October 20, 2004

Bush's War on Science

Bush's war on science is one of the main reasons to vote him out of office. Nevertheless it is clear that the chattering classes are not too concerned. The environment is given so little notice that there wasn't one question about it during the debates. Out on the campaign trail, very little said about the Bush record on science, including the environment.

Still, the Bush record is so bad, that it demands exposure even if voters are not really asking. Today's NY Times had an article on how many Noble Laureates have come out in opposition to Bush based on his refusing to use scientific evidence and process in creating and validating policy. Although the Bush flacks continue to try to cover Bush's flank, it is hard to dismiss the dismal record Bush is running on and the concern reputable scientists are expressing about that record.

Although there are significant disputes on any number of scientific areas, none causes more concern than the President's obstinate refusal to recognize the danger caused by global warming. The problem is so severe that some governmental scientists are speaking out despite the fear of losing their jobs.

Yet complaints about the administration's approach to scientific information are coming even from within the government. Many career scientists and officials have expressed frustration and anger privately but were unwilling to be identified for fear of losing their jobs. But a few have stepped forward, including Dr. Hansen at NASA, who has been researching global warming and conveying its implications to Congress and the White House for two decades.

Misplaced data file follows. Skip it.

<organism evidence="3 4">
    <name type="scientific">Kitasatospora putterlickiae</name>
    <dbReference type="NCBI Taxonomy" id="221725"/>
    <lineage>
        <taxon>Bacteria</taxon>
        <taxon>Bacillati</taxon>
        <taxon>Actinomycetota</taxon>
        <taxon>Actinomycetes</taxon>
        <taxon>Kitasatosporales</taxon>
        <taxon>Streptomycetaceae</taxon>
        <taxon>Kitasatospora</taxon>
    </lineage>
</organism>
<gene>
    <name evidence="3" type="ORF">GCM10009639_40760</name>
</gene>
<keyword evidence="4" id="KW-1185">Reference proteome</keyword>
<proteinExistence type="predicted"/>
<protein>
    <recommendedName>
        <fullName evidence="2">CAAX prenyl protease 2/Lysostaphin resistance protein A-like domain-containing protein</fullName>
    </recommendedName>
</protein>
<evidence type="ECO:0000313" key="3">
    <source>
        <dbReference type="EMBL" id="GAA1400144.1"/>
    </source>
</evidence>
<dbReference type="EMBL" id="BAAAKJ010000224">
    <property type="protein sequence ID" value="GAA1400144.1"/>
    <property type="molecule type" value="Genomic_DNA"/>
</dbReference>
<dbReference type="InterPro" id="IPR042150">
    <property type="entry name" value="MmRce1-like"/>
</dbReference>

Dr. Hansen, who was invited to brief the Bush cabinet twice on climate and whose work has been cited by Mr. Bush, said he had decided to speak publicly about the situation because he was convinced global warming posed a serious threat and that further delays in addressing it would add to the risks.

"It's something that I've been worrying about for months," he said, describing his decision. "If I don't do something now I'll regret it.

"Under the Clinton-Gore administration, you did have occasions when Al Gore knew the answer he wanted, and he got annoyed if you presented something that wasn't consistent with that," Dr. Hansen said. "I got a little fed up with him, but it was not institutionalized the way it is now."

Under the Bush administration, he said, "they're picking and choosing information according to the answer that they want to get, and they've appointed so many people who are just focused on this that they really are having an impact on the day-to-day flow of information."

When a scientist is nominated to work on an advisory panel under the administration, they are first asked whether they support the president before they are considered further.

Although science and the environment get short shrift in this campaign season, the long term effect of creating policies that are not based in reality are quite dire. Ignoring the science means that policies that exacerbate global warming are left in place even while the evidence is no longer, whether we will face consequences from global warming, the question is how bad will it be.